Speaking of winning 😉

If you haven’t been hiding under a rock lately (or wisely shutting down all media), you’re likely to recognize these phrases:

“Just… winning every second of my life.”

“These people don’t have tigerblood in their veins.”

“So… BRING IT!

The Charlie Dog
The Charlie Dog

All addictively intriguing phrases from recent rants by Charlie Sheen.

And yes, there IS a relevance.

It was one of the last lessons I ‘got’ before I started really WINNING (tee hee) in copywriting… that is, not being afraid go use power words.

  • Using power words creates emotion and attention(hey, sure seems to work for Charlie!)
  • Using power words creates an invisible bond that gently forces people to hang on and expect more
  • Ultimately, using power words creates a following that is willing to do what you ask (like, uh, buy from you?)

Some of the keys to using power words effectively are; mental imagery, repetition, and brevity. And repetition.

PS. Charlie Sheen just tweeted this:

“The title of my book has finally been delivered thru vast and extensive Lunar channels. “Apocalypse Me” Warlock Latin for WINNING. c”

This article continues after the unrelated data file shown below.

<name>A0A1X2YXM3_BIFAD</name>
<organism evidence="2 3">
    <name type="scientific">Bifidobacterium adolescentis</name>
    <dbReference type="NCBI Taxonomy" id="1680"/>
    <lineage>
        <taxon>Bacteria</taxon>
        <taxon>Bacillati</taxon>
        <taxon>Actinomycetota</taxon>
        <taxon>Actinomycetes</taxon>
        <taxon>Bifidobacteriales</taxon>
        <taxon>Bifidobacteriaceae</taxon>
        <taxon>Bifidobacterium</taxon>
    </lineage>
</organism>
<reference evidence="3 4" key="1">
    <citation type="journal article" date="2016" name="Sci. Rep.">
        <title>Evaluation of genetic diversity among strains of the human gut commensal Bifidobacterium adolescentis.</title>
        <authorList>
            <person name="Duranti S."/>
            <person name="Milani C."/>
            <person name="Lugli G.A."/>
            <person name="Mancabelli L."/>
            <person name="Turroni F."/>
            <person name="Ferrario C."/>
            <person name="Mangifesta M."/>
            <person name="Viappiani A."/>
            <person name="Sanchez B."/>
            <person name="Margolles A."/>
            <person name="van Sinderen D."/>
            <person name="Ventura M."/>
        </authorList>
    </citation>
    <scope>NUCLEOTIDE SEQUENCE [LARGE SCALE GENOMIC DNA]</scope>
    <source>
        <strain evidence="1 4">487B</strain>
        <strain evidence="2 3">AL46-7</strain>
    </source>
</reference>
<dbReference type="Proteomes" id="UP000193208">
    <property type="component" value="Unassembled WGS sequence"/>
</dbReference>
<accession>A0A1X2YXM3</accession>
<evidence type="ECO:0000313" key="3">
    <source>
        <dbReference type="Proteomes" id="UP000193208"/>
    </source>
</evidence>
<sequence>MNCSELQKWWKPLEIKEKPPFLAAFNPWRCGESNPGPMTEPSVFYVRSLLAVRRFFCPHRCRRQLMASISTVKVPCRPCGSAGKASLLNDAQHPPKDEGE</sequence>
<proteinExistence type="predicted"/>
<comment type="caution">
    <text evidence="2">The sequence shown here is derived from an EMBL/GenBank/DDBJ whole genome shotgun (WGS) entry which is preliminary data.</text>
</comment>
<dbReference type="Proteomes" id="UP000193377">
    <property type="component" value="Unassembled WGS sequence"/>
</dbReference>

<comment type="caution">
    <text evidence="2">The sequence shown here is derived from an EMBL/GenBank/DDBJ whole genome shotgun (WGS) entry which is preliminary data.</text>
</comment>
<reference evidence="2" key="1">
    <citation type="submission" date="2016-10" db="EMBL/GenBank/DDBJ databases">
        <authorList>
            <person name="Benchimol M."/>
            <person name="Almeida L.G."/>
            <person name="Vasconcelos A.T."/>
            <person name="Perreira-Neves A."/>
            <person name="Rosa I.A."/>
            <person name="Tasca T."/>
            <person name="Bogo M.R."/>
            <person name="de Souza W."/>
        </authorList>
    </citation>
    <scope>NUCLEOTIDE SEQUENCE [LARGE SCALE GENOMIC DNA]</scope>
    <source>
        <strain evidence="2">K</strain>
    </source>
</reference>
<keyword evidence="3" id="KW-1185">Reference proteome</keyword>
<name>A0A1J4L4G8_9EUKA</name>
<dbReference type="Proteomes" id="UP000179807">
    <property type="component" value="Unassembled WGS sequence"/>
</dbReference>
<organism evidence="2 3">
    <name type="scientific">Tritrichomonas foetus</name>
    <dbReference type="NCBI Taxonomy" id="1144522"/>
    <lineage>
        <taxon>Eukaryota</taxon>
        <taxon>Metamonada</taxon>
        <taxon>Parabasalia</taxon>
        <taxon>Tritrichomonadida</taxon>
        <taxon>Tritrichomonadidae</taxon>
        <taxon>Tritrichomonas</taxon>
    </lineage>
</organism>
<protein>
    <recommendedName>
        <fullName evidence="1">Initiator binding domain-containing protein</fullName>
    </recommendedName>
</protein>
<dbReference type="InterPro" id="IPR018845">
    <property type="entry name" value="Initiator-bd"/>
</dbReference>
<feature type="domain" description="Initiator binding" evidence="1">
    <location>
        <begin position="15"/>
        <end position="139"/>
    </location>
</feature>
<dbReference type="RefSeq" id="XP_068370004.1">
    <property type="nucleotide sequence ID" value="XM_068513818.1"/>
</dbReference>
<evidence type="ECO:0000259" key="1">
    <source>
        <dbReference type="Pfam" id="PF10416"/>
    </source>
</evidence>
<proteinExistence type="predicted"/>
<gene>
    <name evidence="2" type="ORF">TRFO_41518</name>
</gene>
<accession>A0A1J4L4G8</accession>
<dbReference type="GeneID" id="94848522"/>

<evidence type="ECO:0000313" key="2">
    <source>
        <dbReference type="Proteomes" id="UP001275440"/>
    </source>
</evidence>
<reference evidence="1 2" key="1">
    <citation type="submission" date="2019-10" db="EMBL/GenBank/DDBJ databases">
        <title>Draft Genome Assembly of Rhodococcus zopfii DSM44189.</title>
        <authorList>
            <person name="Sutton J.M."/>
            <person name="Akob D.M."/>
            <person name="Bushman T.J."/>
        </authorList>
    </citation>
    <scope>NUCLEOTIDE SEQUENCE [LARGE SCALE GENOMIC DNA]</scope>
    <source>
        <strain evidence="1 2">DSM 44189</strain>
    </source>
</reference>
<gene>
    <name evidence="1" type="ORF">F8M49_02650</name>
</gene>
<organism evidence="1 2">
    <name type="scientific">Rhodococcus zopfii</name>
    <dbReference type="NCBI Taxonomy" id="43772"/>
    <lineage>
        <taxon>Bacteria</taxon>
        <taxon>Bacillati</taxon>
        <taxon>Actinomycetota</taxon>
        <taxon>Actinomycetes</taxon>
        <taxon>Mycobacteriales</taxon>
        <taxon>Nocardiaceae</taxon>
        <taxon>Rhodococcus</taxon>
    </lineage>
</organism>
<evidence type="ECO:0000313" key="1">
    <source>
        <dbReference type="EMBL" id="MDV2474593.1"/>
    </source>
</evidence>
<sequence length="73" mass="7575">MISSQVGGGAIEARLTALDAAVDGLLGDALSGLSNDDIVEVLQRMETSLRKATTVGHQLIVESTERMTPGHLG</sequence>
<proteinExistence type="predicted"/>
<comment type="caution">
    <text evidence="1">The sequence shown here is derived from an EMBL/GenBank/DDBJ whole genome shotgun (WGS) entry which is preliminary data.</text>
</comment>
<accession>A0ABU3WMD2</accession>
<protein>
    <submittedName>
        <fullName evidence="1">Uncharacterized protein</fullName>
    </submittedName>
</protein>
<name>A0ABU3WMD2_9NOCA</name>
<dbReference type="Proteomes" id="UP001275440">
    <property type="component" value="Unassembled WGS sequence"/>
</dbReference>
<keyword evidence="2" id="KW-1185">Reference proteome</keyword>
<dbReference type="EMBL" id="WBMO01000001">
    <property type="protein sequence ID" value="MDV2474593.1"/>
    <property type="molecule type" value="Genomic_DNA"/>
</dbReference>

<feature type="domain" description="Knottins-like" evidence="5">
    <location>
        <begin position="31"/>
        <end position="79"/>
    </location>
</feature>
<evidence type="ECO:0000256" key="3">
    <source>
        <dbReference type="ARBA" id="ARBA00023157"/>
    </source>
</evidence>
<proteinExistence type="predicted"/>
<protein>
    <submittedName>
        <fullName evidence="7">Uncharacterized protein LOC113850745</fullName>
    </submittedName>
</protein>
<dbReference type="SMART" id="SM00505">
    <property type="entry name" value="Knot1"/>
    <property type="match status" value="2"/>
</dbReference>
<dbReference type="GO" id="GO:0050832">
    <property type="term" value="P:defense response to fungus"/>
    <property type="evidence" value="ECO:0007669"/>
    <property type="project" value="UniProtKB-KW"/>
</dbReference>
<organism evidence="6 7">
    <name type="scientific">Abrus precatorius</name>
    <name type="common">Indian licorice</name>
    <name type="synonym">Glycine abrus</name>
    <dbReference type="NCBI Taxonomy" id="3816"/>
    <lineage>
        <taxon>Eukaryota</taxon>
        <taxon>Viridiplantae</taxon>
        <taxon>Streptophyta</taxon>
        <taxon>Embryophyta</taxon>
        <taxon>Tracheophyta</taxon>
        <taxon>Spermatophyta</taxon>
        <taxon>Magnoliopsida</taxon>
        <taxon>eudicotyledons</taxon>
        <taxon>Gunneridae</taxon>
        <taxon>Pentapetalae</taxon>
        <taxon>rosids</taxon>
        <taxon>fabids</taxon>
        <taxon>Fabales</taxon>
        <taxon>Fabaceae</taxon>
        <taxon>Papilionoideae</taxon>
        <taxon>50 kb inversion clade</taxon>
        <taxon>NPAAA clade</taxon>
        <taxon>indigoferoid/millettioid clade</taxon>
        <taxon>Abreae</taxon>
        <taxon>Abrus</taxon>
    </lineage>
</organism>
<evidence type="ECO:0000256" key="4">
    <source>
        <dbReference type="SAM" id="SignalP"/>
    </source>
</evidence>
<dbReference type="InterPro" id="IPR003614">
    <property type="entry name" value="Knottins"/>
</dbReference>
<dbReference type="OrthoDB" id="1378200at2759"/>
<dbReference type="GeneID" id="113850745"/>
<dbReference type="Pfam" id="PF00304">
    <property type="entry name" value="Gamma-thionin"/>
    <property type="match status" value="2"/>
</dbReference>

Power words, anyone? Exemplary. 🙂

PPS. And yes, this post is also a shameless SEO experiment. Apologies if you came in looking for gossip. We only have money making wisdom here. See you around. 🙂

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Comments to: Charlie Sheen Marketing
  • March 24, 2011

    I have been trimming down on the use of words just for the sake of using words. Basically I have been working on getting to the point on the most straight forward way possible.

    Alot of internet marketing sales letters beat around the bush when it comes to what a product does.

    So my point is to make sure you not using a word just for the sake of using a word.

    What are your thoughts Juho?

    Reply
  • March 25, 2011

    Hey Shaun,

    It’s very true that wordiness is a very common sin in marketing. Especially in online marketing where using more space doesn’t cost you any more.

    This is particularly true with headlines 🙂 where 17-20 words tends to be the maximum people can comprehend, and sometimes even 2-3 word ‘shout out’ type headlines work best.

    Clarity of communication is essential – if you can use power words in such a way that it doesn’t get in the way of the message, I’m all for it.

    That’s usually what separates the great copywriters from even good ones – you don’t have to work hard to figure out what’s going on and what’s being sold. It just flows and pulls you in, shows you how you’re going to be better off.

    Reply
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